It was good to see lawyers for and against the state's voter-ID law agree that the destructive statute should not be imposed for the May 21 primary. That means voters may be asked to produce a photo ID, but even if they don't have one, they will still be able to vote on a machine.
Gov. Corbett signed the law pushed by Republican lawmakers last year to supposedly protect Pennsylvania from the scourge of voter impersonation. But when it had to prove the case in court, the state quickly stipulated it had no proof of hordes of voter imposters. Commonwealth Court Judge Robert Simpson halted enforcement of the law in the general election, but on grounds that the state failed to make it possible for voters to easily obtain IDs before the election.
The Republicans' continued insistence that the law is needed has given credibility to the assertion of Democrats and other critics that the law and 10 others like it in other states were written to undermine the 2012 presidential election. Indeed, House Majority Leader Mike Turzai said as much last year when he predicted the law would help Mitt Romney win the presidential election in November.
Romney didn't win, and the plan backfired in Pennsylvania, where outraged voter advocates fought it tooth and nail as a tool to discourage certain voters. Both the elderly and the young would have the most trouble meeting the law's requirements since they - many of them urban transit users - are more likely to lack the most acceptable form of ID: a driver's license. Other acceptable documentation include non-driving photo IDs and birth certificates, which are difficult for many residents born in another state, or in Puerto Rico, to obtain.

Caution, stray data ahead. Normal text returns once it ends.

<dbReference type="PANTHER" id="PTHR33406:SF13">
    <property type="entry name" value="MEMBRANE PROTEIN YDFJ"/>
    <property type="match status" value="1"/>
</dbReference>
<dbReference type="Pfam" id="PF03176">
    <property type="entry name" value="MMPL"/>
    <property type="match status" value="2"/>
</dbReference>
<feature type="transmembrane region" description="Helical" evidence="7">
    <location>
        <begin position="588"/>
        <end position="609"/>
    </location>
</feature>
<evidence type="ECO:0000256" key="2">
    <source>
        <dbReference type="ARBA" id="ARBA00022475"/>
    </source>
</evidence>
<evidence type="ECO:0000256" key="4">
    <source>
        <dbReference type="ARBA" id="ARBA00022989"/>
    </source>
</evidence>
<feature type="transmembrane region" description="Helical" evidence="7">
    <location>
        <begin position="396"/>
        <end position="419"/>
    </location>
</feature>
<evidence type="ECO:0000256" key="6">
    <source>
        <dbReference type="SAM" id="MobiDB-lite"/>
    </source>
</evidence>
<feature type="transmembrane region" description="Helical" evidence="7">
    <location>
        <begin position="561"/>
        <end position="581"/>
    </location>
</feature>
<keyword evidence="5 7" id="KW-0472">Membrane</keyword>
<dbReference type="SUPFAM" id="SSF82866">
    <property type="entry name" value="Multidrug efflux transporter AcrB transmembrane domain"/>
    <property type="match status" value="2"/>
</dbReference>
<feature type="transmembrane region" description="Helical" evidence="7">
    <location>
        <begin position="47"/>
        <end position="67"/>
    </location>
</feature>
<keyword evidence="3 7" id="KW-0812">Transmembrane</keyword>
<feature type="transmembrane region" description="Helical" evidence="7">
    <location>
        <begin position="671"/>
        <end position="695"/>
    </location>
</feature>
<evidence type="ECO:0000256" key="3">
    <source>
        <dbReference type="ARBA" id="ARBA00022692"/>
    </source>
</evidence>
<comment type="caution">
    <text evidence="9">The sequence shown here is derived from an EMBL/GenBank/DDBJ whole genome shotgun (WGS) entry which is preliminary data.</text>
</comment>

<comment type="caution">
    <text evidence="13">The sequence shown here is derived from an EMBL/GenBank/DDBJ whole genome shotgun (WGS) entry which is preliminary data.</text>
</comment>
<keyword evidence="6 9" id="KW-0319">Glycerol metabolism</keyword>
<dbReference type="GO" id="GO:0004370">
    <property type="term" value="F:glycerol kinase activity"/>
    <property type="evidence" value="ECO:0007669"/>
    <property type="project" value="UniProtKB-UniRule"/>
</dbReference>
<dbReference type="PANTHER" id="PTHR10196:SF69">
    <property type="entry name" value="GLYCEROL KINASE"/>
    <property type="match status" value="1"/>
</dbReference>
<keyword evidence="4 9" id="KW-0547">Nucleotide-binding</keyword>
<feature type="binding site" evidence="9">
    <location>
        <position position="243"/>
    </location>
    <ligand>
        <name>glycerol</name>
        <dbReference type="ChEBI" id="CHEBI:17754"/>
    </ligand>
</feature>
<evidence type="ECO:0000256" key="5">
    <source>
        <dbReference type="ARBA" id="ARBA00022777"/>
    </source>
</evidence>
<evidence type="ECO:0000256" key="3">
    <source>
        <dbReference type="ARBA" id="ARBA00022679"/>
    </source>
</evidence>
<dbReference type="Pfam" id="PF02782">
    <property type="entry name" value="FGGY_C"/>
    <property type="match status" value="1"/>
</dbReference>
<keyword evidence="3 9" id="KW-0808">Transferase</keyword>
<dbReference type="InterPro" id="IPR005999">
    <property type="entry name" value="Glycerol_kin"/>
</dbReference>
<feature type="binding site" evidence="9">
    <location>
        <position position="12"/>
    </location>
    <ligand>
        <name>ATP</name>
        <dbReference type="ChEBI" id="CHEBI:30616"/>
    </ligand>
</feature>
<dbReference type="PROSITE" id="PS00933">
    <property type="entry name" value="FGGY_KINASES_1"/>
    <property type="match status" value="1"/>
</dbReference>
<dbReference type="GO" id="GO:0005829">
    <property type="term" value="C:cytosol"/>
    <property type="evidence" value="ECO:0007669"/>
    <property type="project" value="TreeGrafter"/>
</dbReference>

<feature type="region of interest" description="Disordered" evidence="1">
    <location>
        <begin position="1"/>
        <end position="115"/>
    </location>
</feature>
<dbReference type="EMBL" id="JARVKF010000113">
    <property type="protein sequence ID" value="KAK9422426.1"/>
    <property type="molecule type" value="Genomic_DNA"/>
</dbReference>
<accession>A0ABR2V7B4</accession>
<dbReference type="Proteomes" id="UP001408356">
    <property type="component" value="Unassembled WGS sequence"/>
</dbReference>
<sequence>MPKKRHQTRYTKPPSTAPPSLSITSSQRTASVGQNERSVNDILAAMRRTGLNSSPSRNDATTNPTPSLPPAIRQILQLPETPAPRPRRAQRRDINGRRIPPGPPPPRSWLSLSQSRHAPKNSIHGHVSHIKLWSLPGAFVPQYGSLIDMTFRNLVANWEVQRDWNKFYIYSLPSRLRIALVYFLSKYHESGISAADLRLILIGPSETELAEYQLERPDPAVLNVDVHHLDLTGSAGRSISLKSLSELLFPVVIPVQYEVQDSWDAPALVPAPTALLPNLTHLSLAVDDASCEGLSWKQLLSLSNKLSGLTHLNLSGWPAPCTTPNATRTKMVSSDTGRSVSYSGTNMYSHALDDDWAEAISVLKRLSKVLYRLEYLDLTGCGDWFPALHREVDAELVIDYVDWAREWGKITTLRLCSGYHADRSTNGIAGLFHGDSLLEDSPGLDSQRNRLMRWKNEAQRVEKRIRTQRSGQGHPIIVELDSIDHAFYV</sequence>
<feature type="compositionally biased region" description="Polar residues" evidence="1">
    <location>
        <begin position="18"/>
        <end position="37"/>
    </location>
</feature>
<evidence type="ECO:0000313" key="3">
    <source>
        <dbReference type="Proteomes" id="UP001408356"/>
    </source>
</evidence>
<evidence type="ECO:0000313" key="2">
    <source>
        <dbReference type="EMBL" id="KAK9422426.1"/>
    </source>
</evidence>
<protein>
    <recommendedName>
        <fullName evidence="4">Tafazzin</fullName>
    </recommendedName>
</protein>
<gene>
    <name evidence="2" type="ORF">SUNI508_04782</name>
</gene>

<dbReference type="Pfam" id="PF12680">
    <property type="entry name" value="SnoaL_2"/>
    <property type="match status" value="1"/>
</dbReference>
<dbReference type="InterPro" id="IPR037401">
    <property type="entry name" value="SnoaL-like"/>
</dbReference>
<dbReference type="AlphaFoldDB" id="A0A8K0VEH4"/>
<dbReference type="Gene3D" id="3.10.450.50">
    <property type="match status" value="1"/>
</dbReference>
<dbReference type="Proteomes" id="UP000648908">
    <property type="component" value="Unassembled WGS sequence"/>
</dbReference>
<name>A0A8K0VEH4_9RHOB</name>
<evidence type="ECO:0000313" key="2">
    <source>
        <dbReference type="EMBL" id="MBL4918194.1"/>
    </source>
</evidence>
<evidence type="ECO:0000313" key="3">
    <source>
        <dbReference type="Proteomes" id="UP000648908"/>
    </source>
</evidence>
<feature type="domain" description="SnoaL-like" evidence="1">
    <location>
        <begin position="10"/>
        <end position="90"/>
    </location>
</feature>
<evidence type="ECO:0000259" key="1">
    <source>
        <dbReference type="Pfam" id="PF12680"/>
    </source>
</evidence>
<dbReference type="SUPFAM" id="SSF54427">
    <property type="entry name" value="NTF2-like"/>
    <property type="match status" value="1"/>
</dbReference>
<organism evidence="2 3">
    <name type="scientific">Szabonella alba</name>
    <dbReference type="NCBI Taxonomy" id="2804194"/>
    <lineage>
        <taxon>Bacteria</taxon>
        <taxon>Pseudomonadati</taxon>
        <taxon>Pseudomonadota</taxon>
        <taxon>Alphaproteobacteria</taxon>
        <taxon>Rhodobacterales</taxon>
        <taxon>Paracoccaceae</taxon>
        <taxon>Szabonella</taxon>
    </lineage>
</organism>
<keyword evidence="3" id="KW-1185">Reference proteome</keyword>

Eventually, the state adjusted its rules and came up with a Department of State photo ID. All a voter has to do is find a Department of Transportation center and present an address, Social Security number, and date of birth to get a free card. But about 80,000 voters still have not done that.
The state has argued that anyone who needs ID could get one form or another. But its assurances that no one will be unduly disenfranchised aren't enough. Besides, the law itself is unnecessary. A system to detect voter impersonation already existed. Under the old rules, voters new to a polling place could be asked to produce identification by a poll worker, and regular, recognized voters must sign in and have their signatures compared by workers.